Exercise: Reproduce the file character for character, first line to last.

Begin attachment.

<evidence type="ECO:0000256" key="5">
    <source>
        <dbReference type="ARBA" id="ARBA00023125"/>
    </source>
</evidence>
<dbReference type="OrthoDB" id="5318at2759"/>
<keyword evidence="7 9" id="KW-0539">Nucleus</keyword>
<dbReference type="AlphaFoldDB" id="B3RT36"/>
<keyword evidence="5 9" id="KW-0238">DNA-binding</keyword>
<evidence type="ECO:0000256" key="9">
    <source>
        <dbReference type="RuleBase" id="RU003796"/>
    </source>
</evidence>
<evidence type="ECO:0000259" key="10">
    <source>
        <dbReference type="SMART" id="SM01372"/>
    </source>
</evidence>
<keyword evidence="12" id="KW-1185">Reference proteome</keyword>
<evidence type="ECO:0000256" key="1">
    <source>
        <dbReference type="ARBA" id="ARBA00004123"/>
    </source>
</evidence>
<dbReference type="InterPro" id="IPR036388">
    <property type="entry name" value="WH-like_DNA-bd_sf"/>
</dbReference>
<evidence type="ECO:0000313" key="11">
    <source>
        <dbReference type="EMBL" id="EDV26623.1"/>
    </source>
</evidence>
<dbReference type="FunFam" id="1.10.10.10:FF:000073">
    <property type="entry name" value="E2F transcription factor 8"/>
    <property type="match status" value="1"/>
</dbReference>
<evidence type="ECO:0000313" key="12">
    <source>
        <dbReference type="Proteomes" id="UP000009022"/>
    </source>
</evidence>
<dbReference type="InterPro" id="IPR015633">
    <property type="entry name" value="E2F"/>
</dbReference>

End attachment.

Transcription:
<evidence type="ECO:0000256" key="5">
    <source>
        <dbReference type="ARBA" id="ARBA00023125"/>
    </source>
</evidence>
<dbReference type="OrthoDB" id="5318at2759"/>
<keyword evidence="7 9" id="KW-0539">Nucleus</keyword>
<dbReference type="AlphaFoldDB" id="B3RT36"/>
<keyword evidence="5 9" id="KW-0238">DNA-binding</keyword>
<evidence type="ECO:0000256" key="9">
    <source>
        <dbReference type="RuleBase" id="RU003796"/>
    </source>
</evidence>
<evidence type="ECO:0000259" key="10">
    <source>
        <dbReference type="SMART" id="SM01372"/>
    </source>
</evidence>
<keyword evidence="12" id="KW-1185">Reference proteome</keyword>
<evidence type="ECO:0000256" key="1">
    <source>
        <dbReference type="ARBA" id="ARBA00004123"/>
    </source>
</evidence>
<dbReference type="InterPro" id="IPR036388">
    <property type="entry name" value="WH-like_DNA-bd_sf"/>
</dbReference>
<evidence type="ECO:0000313" key="11">
    <source>
        <dbReference type="EMBL" id="EDV26623.1"/>
    </source>
</evidence>
<dbReference type="FunFam" id="1.10.10.10:FF:000073">
    <property type="entry name" value="E2F transcription factor 8"/>
    <property type="match status" value="1"/>
</dbReference>
<evidence type="ECO:0000313" key="12">
    <source>
        <dbReference type="Proteomes" id="UP000009022"/>
    </source>
</evidence>
<dbReference type="InterPro" id="IPR015633">
    <property type="entry name" value="E2F"/>
</dbReference>